The Nobility [f/k/a Jetpack] are a Nashville based band with a new album, The Mezzanine, coming out on July 31st. When they were still Jetpack, they had a children's book written about them and toured libraries and grade schools across the US. Based on their photos, they look like they probably really enjoy Wes Anderson's films. I dug "Mathematics" from their first EP and thought they had a lot of potential. They realize that potential on their debut full length. The album's ambitious and nuanced, incorporating strings and horns on many of the tracks. The album starts off with two upbeat tracks "The Mezzanine" and "Halleluiah Chorus." At first you might wish all the tracks were as immediately catchy as "Halleluiah Chorus" but as you listen you begin to really appreciate the more subtle tracks. The lead singer's voice sounds a little bit like Eric Johnson from the Fruit Bats (which is another band I really like) while the band's energy reminds me a little bit of the Spinto Band.

-- - Los Angeles, CA

"All the Rage"

Power pop has been an anomaly in the rock world over the years, being a style that actually rewards imitation, celebrating the bands that can faithfully re-create the sounds of yesteryear.

A few months ago, when Nashville rock group The Nobility (formerly Jetpack UK) announced its stately new name and previewed Mezzanine track "Halleluiah Chorus" online, it suggested a band that was now fully versed in pop tradition and ready to make its own formal entry into the power-pop canon. While The Mezzanine is packed with tried-and-true rock hallmarks and a few tracks that could pass as tributes (like the Elvis Costello dead-ringer "I Refuse"), the band ironically carves its own bold identity on some of its most placid songs.

When the band bashes out tightly wound pop the results are inarguably catchy, but they also bring some of The Nobility's direct influences that much more into focus, like Costello on "Refuse" or Nashville's own The Features, whose aura hovers persistently over several of the trotting rock numbers. The hushed piano/acoustic guitar-driven "Angel's Debut," on the other hand, shows no cards, resting exclusively on the strength of leader Sean Williams' graceful melody and effortlessly swaying from piano ballad to a folk waltz as cello and French horn simmer just above the surface.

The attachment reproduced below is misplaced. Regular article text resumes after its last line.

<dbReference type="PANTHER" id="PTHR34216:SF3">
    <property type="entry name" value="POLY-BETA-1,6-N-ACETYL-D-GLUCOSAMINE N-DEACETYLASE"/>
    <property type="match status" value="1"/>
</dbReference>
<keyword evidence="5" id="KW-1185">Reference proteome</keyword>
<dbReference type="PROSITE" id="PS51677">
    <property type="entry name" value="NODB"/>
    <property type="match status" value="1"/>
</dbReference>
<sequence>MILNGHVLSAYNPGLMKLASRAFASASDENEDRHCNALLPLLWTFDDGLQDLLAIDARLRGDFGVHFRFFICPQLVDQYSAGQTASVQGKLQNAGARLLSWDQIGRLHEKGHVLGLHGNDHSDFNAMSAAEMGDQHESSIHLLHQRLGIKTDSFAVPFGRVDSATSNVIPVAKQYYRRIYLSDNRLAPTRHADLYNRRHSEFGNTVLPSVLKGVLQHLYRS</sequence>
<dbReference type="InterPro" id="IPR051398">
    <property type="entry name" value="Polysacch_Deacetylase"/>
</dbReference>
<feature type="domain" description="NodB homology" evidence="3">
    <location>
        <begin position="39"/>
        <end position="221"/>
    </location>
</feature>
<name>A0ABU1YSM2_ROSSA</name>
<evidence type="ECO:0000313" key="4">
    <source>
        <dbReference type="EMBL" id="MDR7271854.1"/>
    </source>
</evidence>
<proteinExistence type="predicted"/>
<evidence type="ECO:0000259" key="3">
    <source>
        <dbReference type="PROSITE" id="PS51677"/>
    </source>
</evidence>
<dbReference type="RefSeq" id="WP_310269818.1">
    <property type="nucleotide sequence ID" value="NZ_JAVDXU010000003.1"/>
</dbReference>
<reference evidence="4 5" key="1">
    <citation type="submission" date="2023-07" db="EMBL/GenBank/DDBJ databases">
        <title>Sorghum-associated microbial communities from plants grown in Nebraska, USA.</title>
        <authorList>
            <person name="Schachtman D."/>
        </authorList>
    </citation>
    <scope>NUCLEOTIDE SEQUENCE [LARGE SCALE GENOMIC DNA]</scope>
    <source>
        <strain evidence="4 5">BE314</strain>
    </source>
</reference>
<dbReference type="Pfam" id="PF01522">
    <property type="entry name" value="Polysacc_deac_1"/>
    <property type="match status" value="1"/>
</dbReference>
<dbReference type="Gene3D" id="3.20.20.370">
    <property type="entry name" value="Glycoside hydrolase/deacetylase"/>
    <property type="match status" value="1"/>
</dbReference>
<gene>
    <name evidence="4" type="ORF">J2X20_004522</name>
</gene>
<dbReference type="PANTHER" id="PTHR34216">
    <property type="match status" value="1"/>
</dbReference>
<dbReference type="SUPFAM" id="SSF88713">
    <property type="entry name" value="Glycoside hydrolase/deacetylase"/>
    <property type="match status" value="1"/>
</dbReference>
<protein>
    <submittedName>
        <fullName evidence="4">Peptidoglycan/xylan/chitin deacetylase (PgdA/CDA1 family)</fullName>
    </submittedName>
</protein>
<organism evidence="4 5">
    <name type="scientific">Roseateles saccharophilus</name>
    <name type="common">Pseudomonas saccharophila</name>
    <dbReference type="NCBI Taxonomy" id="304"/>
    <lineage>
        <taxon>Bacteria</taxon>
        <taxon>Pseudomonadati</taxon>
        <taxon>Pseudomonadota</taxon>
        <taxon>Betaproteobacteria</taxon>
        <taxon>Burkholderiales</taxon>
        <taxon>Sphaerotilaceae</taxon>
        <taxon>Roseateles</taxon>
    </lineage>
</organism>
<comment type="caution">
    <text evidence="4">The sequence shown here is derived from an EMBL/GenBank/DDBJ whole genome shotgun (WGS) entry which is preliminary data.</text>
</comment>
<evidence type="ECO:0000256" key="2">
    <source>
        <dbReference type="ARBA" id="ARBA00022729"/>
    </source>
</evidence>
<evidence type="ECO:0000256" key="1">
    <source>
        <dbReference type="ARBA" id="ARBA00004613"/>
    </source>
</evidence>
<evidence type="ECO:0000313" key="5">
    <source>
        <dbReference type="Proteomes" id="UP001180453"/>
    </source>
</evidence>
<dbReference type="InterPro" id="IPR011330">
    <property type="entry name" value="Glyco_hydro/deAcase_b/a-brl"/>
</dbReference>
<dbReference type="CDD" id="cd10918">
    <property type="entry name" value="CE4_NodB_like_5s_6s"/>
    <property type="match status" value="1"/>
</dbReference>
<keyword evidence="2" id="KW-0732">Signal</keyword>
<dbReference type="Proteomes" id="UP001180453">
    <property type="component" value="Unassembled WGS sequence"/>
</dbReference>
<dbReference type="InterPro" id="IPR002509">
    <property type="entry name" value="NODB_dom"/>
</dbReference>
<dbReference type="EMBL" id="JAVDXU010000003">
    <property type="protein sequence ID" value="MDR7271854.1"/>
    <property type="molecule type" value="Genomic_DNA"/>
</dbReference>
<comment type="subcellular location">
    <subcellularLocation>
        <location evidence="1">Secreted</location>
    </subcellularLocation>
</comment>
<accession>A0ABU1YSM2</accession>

Still, even if tracks like "Angel" and plodding, cavernous closer "Worth Your While" are more distinct, that doesn't make more standard pop any less enjoyable — it's a craft the band has honed for years, and it shows. Nothing here is by the numbers. You'll hear inspired little hitches and quirks all over, and it's hard to think of another local indie rock release with either the amount or quality of brass and string arrangements found here.

All these promising pieces best find synergy in the opening title track, in which a foppish music hall intro (with tuba!) eventually meets a strutting beat and sprightly saxophones, as the band announces in tight harmonies that they're "moving up to the Mezzanine." There is, indeed, a definite sense of motion here — one of a band making big strides with a sound that appears increasingly unique as it becomes more "classic."

The Nobility celebrates the release of The Mezzanine with an in-store performance at 6 p.m. Tue., July 31, at Grimey's New and Preloved Music. Admission is free. - Nashville, TN

"Connect Savannah"

August 2007

One of the coolest pop/rock bands I’ve heard in years, this young Nashville quartet blissfully channels the twee optimism of Village Green-era Kinks and Magical Mystery-era Beatles. I can’t stop smiling when their album is on. Tremendous. Sat., 8 pm, The Sentient Bean - ALL-AGES. - Savannah, GA

"Arkansas Times"

August 2007

To say that Sean Williams and Stephen Jerkins started Jetpack with humble aspirations would be more than an understatement. “We didn't even expect to ever play anywhere with decent sound,” Williams, the band's lead singer and guitarist, said dryly in a recent phone interview.

Williams and Jerkins, who met as classmates at Harding University in Searcy (Williams is a Searcy native), had only messed around a little in living rooms and garages in Nashville when longtime friend Isaac Alexander asked them to come open up for Big Silver's CD release show in Little Rock in 2001. Thanks to Alexander's prodding, Jetpack was born onstage.